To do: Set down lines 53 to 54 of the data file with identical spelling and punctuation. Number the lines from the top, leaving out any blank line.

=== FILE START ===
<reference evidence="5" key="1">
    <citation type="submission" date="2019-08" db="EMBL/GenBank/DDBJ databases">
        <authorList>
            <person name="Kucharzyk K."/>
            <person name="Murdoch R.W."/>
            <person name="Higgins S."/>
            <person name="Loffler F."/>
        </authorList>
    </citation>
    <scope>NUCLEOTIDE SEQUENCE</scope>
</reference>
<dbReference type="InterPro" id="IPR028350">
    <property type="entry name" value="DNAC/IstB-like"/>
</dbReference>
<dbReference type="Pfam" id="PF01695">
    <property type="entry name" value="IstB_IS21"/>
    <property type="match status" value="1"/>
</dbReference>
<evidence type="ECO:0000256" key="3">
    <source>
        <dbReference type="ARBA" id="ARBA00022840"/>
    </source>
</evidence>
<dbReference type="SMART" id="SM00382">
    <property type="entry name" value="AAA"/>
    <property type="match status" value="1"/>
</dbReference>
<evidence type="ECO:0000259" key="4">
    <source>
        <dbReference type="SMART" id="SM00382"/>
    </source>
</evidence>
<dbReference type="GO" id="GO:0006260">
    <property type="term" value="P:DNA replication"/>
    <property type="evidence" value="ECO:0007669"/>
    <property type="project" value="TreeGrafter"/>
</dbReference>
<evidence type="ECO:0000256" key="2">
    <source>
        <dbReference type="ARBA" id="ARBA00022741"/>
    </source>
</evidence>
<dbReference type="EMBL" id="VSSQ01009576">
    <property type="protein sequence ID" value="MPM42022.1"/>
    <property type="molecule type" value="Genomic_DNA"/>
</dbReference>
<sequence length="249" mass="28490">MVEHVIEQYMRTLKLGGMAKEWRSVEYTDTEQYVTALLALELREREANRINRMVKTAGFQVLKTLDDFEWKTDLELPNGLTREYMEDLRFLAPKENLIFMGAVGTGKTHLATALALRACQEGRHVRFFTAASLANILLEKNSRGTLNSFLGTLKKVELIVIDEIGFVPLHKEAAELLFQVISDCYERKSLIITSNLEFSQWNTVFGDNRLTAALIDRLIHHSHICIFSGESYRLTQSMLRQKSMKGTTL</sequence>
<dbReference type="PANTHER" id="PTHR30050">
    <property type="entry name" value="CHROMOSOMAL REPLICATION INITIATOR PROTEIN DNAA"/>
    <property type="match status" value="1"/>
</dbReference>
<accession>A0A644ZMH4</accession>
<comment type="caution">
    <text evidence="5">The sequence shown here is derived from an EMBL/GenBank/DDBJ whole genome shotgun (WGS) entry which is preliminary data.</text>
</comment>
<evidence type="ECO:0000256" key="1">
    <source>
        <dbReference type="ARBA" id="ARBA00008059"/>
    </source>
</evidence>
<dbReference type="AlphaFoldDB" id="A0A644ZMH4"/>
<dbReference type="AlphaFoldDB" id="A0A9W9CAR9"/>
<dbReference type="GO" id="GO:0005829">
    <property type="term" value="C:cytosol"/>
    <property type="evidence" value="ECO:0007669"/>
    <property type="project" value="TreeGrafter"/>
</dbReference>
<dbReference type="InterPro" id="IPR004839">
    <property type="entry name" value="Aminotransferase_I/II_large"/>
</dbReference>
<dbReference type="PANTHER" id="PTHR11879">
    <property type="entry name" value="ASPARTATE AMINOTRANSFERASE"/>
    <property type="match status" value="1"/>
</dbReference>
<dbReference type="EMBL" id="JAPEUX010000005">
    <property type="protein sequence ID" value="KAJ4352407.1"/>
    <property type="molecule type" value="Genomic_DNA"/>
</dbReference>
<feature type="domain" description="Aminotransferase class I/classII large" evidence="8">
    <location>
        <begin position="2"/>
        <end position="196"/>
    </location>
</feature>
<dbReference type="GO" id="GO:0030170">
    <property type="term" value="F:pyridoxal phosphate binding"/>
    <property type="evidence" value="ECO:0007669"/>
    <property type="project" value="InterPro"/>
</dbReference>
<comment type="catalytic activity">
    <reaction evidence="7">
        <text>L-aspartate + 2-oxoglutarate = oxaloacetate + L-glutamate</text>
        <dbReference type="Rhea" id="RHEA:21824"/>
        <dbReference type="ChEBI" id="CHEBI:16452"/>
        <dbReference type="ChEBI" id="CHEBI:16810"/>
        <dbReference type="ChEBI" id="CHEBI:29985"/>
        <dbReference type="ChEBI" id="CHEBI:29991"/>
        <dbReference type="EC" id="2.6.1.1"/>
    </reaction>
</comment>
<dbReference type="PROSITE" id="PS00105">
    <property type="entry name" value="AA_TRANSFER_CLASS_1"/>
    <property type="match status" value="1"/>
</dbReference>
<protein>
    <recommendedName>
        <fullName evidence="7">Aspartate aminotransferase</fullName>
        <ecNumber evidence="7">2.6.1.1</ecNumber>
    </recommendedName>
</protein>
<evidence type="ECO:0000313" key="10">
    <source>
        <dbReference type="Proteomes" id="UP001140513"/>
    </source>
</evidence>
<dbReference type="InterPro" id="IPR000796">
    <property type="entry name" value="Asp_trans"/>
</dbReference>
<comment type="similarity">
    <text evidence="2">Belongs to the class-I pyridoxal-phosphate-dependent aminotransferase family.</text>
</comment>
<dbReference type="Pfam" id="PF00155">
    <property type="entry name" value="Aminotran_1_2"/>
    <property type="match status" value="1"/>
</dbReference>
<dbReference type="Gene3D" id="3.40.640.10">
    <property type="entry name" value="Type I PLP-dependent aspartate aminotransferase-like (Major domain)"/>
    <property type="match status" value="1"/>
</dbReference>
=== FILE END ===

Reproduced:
<comment type="caution">
    <text evidence="5">The sequence shown here is derived from an EMBL/GenBank/DDBJ whole genome shotgun (WGS) entry which is preliminary data.</text>